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Beautify Your Home with Landscape, not Cram-scape

11.11.2015 · Posted in Gardening

Few things can do as much to beautify a home as a well done landscape. It can transform what is essentially a large boxy structure of wood or mortar into a scene of striking picturesque character. Many consider it to be an art-form unto itself.

While landscaping is not impossibly difficult, it is not an endeavor to be approached in a perfunctory manner, with casual disregard. A poorly done, haphazard landscape can actually detract from the appearance of a home and property, rather than add to it. A home with no landscaping at all might cause us to think “that place has potential if someone would take the initiative.” A poorly done landscape may cause us to think “someone ruined that place.”

I am certain that no one sets out to ruin the appearance of their home. Whether large or small, most people would likely choose to live in an attractive home. Yet, if you’ve paid attention, you know that there are a lot of really ugly homes with equally ugly landscapes. So how does it happen? While there are probably many different factors involved, I am certain of at least one. It is called “cram-scape!”

What is cram-scape? It is simply when someone “crams” plants and shrubs into the ground, and keeps cramming until they simply can’t fit any more. That is a problem. First, it neglects the aspect of planning. Planning is essential for any well done, attractive landscape. Landscaping is nothing if not a sculpture composed of living things. Second, it neglects the accounting for growth and maturation. Something that is so cute and little and pretty today might be something approaching a small tree in five years. If you haven’t thought about and accounted for that, you may be well on your way to a cram-scape!

I have known people who had an otherwise beautiful property, but because of years of cramming, had a landscape that was overgrown, random and, well, ugly. I would occasionally compliment them on a particularly beautiful specimen of one type of plant or another (even in a cram-scape, individual plants can still look beautiful), to which they would typically reply “Oh, I have one of those?”  They didn’t even realize what was growing in their own yard! Perhaps is was because they put so little thought into the initial planting. Perhaps it was because some things grew to completely conceal other things. Likely it was both!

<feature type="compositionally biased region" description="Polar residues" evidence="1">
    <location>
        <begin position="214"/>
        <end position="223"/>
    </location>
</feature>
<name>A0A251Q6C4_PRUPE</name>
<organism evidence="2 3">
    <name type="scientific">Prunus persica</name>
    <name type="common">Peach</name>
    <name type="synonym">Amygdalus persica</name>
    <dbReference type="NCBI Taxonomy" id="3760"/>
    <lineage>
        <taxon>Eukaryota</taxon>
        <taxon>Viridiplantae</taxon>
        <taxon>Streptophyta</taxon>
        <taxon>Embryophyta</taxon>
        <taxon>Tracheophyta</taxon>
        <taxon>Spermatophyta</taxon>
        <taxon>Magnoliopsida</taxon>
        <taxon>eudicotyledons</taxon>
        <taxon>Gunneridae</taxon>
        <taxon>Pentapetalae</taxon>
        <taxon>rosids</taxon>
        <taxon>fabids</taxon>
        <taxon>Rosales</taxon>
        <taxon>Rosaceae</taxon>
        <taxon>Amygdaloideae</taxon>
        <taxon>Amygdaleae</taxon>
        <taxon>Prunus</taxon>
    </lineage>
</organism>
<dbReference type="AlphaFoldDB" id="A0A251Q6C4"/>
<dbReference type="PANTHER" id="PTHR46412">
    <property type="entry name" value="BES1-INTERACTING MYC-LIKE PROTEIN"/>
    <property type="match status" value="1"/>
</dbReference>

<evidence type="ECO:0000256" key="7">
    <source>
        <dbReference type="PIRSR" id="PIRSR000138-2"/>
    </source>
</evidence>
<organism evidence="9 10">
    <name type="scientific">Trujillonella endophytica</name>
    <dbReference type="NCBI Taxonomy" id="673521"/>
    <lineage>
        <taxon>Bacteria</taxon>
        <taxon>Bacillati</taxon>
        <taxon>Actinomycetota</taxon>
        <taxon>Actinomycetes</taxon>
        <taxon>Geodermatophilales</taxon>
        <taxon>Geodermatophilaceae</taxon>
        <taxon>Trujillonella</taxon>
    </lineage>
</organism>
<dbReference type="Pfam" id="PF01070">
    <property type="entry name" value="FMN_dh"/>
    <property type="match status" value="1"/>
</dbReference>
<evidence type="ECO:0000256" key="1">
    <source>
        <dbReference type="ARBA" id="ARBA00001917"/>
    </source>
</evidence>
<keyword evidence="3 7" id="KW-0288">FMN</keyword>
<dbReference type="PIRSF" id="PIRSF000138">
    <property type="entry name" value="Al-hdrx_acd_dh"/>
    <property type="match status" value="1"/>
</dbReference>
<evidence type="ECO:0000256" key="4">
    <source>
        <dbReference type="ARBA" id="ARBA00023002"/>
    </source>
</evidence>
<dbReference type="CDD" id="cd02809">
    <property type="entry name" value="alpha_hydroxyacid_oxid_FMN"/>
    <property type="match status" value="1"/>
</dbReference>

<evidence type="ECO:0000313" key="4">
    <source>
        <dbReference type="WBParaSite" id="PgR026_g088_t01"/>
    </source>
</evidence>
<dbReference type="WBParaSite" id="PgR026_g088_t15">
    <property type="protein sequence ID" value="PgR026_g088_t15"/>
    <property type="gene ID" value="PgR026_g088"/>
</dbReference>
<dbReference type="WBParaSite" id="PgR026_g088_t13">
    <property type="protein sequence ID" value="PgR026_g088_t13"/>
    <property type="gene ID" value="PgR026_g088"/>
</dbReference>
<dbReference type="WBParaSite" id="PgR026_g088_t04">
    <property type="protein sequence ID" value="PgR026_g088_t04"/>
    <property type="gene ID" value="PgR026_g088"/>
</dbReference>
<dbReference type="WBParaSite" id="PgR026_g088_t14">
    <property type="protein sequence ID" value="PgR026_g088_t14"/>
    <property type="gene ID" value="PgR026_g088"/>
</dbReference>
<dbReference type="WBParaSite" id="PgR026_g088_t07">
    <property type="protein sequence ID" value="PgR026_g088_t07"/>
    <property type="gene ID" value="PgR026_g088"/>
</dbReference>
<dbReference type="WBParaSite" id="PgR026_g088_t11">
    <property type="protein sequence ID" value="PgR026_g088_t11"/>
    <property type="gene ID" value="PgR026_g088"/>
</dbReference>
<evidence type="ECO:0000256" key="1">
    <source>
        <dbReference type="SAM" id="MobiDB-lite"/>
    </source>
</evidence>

I think there are two main ways a cram-scape evolves. The first is the somewhat naïve belief that since plants are good for your landscape, more plants are even better. In this way of thinking, the more things you plant, the more beautiful it becomes. That idea, in my opinion, is just plain wrong. Unless you are trying to achieve the look of an overgrown hedgerow or a field that has gone fallow, this is a situation in which less can truly be more. When a landscape is carefully planned to achieve a certain look, each thing added beyond what was planned detracts from the appearance.

The second occurs when we receive plants as gifts. Once it becomes known that you have an interest in plants, trees, foliage or landscaping, it follows that you may receive plants or shrubs on various gift giving occasions. For many, once you start receiving them, the only thing to do is plop them in the ground! Over time this strategy leads to cram-scape!

How, then, does one avoid a cram-scape? The first way is to simply become aware that it exists! Once you are aware of it, you will find yourself increasingly perceptive, and able to distinguish between cram-scape and good landscaping. You will know which things work together in complimentary fashion, and which things look crowded and unattractive.

The second way is to have a design for your home landscape. It’s always a good idea to have a design for the look you want to create in your landscape, and if you do it will be easier to stick to it.

Stay strong. Resist the pressure from others to just keep putting more and more stuff in the ground around your home.  You do not want to get to the point that the foliage around your home gets so out of hand that you either give up, or ultimately decide to rip everything out and start over. If you do stay strong and resist the pressure, you will be able to have a well done, nicely structured landscape for years to come.

I have applied these principles to my own landscape with a tropical theme, including many tiki themed items. I get many, many compliments about how good everything looks, and how unusual it is. It is not really that I did anything special. I simply stuck to my tropical design, and avoided a cram-scape.

If you would like more information about creating a beautiful tropical landscape, be sure to visit Tiki Island Life, where the goal is “Helping Bring a Tiki Island State of Mind to You.” You will even find information about having a Tiki Party if you’d like to celebrate the success of your beautiful landscape.